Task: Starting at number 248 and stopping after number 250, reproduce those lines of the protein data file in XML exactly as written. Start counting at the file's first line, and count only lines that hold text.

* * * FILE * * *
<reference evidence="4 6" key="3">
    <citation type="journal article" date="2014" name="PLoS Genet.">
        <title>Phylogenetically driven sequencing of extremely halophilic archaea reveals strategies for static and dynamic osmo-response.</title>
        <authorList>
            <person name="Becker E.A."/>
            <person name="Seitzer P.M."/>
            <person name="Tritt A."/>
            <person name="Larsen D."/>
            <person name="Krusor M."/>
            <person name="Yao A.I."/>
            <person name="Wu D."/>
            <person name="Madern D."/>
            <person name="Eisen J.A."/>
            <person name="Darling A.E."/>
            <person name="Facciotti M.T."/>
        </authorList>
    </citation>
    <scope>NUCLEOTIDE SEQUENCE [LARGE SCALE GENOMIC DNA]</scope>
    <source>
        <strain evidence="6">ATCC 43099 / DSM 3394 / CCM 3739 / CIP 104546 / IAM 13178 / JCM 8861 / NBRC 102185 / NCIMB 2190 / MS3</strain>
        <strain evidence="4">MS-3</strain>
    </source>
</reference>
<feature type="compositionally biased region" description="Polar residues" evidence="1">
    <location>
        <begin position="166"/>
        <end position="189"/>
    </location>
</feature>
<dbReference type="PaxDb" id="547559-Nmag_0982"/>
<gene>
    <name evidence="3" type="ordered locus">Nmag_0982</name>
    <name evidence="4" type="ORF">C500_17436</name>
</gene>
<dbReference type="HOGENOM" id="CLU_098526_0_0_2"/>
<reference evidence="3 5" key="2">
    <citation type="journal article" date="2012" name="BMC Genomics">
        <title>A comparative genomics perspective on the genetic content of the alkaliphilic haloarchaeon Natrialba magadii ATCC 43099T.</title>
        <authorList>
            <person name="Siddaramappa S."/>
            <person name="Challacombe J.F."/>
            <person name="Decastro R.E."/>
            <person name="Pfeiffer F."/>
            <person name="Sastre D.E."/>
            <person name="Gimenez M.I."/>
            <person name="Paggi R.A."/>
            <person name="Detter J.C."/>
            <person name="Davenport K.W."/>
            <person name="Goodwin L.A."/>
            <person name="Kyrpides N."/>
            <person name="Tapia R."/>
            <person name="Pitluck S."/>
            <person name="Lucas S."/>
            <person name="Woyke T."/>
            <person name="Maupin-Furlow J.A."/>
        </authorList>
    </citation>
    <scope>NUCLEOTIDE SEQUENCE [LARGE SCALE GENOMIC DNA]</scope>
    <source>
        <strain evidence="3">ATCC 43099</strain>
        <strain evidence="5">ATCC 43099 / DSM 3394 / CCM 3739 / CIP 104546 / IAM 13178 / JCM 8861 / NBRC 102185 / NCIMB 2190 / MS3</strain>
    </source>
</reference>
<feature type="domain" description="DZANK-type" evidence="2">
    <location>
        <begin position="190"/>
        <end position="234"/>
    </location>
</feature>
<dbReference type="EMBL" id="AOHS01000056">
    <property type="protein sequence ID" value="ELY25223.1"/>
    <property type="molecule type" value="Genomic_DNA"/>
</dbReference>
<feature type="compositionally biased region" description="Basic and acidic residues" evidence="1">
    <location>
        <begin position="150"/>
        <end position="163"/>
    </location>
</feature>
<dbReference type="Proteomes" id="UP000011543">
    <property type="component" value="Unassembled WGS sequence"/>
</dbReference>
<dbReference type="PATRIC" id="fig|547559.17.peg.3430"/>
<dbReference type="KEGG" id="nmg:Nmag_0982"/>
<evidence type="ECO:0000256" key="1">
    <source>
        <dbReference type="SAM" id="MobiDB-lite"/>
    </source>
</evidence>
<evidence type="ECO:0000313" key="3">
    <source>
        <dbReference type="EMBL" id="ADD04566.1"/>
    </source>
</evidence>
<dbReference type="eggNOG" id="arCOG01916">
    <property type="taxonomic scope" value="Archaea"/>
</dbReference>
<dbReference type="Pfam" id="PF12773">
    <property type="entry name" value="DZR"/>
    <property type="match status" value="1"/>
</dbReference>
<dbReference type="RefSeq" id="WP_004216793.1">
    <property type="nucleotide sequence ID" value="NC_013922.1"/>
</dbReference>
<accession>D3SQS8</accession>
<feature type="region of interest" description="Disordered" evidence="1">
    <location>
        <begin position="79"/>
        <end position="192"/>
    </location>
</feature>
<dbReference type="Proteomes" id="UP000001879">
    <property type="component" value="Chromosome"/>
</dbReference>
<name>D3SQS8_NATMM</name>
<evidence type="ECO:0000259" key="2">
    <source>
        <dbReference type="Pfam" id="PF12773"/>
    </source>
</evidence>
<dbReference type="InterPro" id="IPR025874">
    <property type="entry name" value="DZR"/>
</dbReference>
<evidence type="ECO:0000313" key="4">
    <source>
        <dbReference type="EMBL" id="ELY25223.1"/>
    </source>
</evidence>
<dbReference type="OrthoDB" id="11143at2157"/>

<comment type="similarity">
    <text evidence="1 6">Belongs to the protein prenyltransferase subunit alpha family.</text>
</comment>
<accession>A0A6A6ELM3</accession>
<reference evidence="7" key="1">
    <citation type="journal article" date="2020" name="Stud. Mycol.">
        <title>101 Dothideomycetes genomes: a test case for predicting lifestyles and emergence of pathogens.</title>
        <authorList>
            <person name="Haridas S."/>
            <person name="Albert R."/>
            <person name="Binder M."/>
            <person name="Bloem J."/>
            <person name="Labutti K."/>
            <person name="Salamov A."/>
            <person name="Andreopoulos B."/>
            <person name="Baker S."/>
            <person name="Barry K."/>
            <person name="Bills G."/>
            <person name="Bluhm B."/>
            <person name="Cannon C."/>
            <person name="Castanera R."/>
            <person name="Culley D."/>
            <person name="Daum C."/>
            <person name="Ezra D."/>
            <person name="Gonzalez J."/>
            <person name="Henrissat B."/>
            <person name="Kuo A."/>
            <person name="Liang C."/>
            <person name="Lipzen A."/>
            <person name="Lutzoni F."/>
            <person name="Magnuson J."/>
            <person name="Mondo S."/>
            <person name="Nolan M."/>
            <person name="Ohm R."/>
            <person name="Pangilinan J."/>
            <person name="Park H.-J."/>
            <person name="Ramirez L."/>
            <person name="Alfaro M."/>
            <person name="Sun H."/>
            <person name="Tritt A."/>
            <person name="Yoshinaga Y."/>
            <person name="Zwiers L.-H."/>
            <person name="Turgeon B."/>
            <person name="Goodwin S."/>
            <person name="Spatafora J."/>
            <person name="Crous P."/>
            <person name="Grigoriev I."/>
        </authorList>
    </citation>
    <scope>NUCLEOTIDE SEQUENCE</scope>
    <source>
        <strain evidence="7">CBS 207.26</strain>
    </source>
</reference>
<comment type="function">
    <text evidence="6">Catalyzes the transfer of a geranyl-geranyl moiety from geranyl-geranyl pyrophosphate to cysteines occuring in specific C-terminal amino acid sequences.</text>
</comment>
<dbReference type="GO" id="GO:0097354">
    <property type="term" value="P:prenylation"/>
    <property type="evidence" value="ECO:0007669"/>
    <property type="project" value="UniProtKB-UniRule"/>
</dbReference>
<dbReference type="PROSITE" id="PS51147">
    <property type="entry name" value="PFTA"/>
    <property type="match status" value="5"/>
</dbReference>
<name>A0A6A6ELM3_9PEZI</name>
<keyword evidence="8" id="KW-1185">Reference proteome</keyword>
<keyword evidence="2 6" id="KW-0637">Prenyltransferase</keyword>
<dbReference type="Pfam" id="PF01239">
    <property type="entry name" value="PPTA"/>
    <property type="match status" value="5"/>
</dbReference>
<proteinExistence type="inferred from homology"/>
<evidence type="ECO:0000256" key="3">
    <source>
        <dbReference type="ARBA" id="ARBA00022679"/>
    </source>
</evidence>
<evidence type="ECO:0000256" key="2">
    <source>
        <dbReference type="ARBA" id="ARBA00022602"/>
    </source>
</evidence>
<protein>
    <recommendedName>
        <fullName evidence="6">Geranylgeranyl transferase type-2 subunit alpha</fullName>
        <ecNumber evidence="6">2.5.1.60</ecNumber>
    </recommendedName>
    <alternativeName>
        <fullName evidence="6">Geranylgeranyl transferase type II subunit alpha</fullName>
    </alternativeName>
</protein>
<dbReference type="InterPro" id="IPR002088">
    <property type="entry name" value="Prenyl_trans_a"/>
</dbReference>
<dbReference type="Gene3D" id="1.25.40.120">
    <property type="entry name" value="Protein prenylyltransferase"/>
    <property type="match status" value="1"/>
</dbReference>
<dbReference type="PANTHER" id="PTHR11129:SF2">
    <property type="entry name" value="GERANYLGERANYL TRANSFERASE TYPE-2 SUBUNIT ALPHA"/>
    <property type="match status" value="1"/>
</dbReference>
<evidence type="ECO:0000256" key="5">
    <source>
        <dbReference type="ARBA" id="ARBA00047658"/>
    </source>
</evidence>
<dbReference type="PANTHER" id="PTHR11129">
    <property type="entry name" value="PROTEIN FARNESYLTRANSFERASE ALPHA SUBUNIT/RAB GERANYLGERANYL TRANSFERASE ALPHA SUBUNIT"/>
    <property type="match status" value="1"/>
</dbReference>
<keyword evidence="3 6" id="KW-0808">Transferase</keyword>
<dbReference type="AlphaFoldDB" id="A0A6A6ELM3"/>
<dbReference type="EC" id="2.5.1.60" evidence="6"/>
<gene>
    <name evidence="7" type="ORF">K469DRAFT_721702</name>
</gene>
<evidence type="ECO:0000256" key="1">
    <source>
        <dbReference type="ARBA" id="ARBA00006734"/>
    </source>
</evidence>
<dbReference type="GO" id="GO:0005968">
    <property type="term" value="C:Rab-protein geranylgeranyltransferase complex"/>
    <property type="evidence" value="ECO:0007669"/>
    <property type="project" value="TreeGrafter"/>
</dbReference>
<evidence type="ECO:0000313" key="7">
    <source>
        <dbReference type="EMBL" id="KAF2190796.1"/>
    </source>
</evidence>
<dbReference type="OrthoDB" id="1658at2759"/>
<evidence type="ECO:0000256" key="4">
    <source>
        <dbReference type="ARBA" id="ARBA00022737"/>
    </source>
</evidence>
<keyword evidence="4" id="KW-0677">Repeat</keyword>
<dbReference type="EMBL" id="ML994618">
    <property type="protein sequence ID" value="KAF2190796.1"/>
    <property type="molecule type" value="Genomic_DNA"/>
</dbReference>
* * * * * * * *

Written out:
</gene>
<evidence type="ECO:0000256" key="1">
    <source>